I miss looking good. There, I said it. It’s lame, I know, but it’s true. I miss dressing up and wearing heels.  I miss picking out an outfit, doing my make-up and then looking in the mirror and loving what I see (and yes, I said that too: loving it). It’s been over six months since I have used a hair dryer, since I’ve worn heels or perfume or lipstick. It’s been six months since I’ve worn jeans for god’s sake. And I actually miss all of that. I find myself looking at pictures Vincent took of me to test his camera before the trip with a kind of nostalgic longing that one normally reserves for a someone who has passed away. I mean, look at the “before” pictures:

RIP, hot stuff.

And now look at what I’ve been reduced to after six months of zip-off pants and sports bras.

Oh, the androgyny!

At first, having a minimalist beauty routine and wardrobe was liberating. It felt good not to care. But, damnit, I do care. And I’m not the only one.

Vincent has admitted as well that he’s fed up wearing the same convertible pants every day. He’s sick of having only one option when he wants to dress up, which happens to be exactly what he wears when he dresses down. He too longs for his old wardrobe of nice clothes and something other than hiking shoes to put on when we go out.

And it’s not just us. Other long-term travelers we talk to say the same thing. I remember one Swiss guy we met who had been traveling for five months and said that he couldn’t wait to get back to work simply because he wanted to wear a suit again. I wouldn’t go that far, but I do understand the sentiment.

Beyond our wardrobes- and this too will induce serious eye rolls- we also miss working out and having a routine for staying in shape. Yep, we are those assholes, the kind who actually miss exercising. True, we do quite a bit of walking and hiking, but I miss running so bad it hurts and Vincent yearns for his daily (well, every other day) hour at the gym. Yes, we can do make-shift exercises in our hostel room or I could run in my hiking shoes, but it’s not the same. Neither of us miss having any other routine- our jobs can suck it, for example- but not working out, really working out, has been much more difficult than we expected.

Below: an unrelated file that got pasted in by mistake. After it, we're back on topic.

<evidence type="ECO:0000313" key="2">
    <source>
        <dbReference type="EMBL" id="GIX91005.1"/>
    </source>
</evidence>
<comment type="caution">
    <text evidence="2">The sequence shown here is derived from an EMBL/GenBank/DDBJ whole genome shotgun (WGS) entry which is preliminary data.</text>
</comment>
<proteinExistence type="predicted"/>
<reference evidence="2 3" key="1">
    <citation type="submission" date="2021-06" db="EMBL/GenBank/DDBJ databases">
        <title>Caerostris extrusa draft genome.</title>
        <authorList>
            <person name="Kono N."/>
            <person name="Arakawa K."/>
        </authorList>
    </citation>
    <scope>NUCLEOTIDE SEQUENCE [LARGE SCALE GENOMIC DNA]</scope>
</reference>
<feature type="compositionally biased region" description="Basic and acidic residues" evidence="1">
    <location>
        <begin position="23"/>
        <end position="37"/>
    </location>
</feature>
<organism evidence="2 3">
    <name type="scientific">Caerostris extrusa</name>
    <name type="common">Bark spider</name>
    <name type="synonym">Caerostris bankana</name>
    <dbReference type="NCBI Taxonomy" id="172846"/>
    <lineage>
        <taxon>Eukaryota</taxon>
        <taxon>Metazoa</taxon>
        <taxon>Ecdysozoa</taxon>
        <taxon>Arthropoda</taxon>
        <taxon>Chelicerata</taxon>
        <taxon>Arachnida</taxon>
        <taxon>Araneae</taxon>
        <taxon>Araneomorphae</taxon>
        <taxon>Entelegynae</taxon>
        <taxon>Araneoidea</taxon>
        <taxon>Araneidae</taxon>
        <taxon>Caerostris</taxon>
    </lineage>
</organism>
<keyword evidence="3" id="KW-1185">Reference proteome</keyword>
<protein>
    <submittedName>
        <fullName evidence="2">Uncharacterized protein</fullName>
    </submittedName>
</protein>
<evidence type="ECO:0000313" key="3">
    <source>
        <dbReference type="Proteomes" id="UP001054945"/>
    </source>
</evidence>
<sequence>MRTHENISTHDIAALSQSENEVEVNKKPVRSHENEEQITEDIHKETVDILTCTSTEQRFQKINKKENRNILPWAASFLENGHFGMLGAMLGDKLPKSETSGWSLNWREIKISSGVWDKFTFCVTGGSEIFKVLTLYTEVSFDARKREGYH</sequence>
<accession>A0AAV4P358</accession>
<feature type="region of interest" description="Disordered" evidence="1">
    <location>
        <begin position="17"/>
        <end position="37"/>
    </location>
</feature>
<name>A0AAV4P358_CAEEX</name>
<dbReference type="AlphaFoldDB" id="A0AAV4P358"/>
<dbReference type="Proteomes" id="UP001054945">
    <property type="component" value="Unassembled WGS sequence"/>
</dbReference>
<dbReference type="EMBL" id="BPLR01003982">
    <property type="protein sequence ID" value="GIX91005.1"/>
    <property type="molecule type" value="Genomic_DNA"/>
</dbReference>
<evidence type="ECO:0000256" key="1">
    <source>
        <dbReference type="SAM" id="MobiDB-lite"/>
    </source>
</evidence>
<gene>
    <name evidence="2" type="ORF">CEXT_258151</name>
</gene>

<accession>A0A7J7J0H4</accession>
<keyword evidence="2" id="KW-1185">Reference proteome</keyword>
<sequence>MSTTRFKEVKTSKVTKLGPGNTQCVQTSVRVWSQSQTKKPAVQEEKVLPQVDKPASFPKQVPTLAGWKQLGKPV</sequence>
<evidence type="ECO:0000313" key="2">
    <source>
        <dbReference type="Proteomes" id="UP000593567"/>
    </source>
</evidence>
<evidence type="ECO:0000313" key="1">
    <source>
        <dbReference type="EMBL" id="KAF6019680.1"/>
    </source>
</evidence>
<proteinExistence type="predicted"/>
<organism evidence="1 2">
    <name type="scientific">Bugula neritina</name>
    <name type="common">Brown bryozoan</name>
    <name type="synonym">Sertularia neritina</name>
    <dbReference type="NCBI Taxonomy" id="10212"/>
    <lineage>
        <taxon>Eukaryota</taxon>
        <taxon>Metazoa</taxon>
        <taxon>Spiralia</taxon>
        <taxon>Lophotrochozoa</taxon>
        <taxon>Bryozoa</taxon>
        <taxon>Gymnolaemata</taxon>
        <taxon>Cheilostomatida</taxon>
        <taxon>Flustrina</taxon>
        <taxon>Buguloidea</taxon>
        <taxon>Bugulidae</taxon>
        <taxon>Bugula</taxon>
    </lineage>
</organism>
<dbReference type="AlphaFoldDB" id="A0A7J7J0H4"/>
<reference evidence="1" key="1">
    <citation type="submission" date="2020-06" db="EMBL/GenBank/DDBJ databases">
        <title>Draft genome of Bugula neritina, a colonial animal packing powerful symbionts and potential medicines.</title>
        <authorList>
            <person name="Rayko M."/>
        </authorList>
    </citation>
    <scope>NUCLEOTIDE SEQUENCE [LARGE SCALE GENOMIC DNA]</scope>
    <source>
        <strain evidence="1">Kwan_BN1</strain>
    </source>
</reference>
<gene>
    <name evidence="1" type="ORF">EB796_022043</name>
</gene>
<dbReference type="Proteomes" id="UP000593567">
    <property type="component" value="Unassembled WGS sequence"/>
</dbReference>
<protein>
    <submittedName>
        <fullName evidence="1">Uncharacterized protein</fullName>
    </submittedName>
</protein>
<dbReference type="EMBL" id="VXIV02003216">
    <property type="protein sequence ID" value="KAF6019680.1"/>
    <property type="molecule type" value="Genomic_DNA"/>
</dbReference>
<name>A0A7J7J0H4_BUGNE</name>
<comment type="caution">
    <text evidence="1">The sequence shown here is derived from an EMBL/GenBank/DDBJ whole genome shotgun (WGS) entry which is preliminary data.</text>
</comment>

And it shows. As Vincent says, we are both a little “soft” these days…

But other than those two tiny complaints, we really don’t miss anything else. Sorry, that sounded douchey: of course we miss our friends and families too, but we expected that.  And honestly, with our friends and family spread out all over the world, we often go six months without seeing many of our loved ones anyway.  

The last question we get- do you know what you are going to do after the trip?- is one that I can’t even begin to answer in any way that isn’t flaky and noncommittal and confusing. But of course I’ll try anyway, mostly because I love the sound of my own voice.

We have had a lot to consider between the different places we have been and the kinds of volunteer work we have been doing. I personally have driven Vincent crazy with my repetitive assertion nearly every place we go that “I could live here.” It drives him insane, but it’s true! Buenos Aires, Auckland, Sydney, the countryside inland from Byron Bay; I could totally live in any of those places. Or I could happily go back to Switzerland.

See why this makes Vincent want to throw things?

Really, we are still so open that the only tentative plan we have for when the trip is over is that we are going to look for jobs in any of the places mentioned above (and any other we love in the coming six months) and see what comes up. If that's not flaky and non-committal, I don't know what is.

So that is our half-way checkup: what’s good (pretty much everything), what’s bad (lookin’ like a dude all the time) and what’s to come (most likely more places I’ll want to live in).

To wrap this up, I’ll tell you a little story to illustrate my previously expressed woes. I was looking through the “cute” pictures of me from before the trip when Vincent asked me what I was doing.

“Oh, I’m looking at pictures of myself before the trip.”

“Back when you were skinny and tan?” Vincent asked.

With a look that I hoped would turn my husband into a smoldering pile of ash, I responded, “Back when I was skinny?!”

As if correcting me, Vincent added, “And tan." 

Sunday, 10 June 2012

Do You Come from the Land Down Under?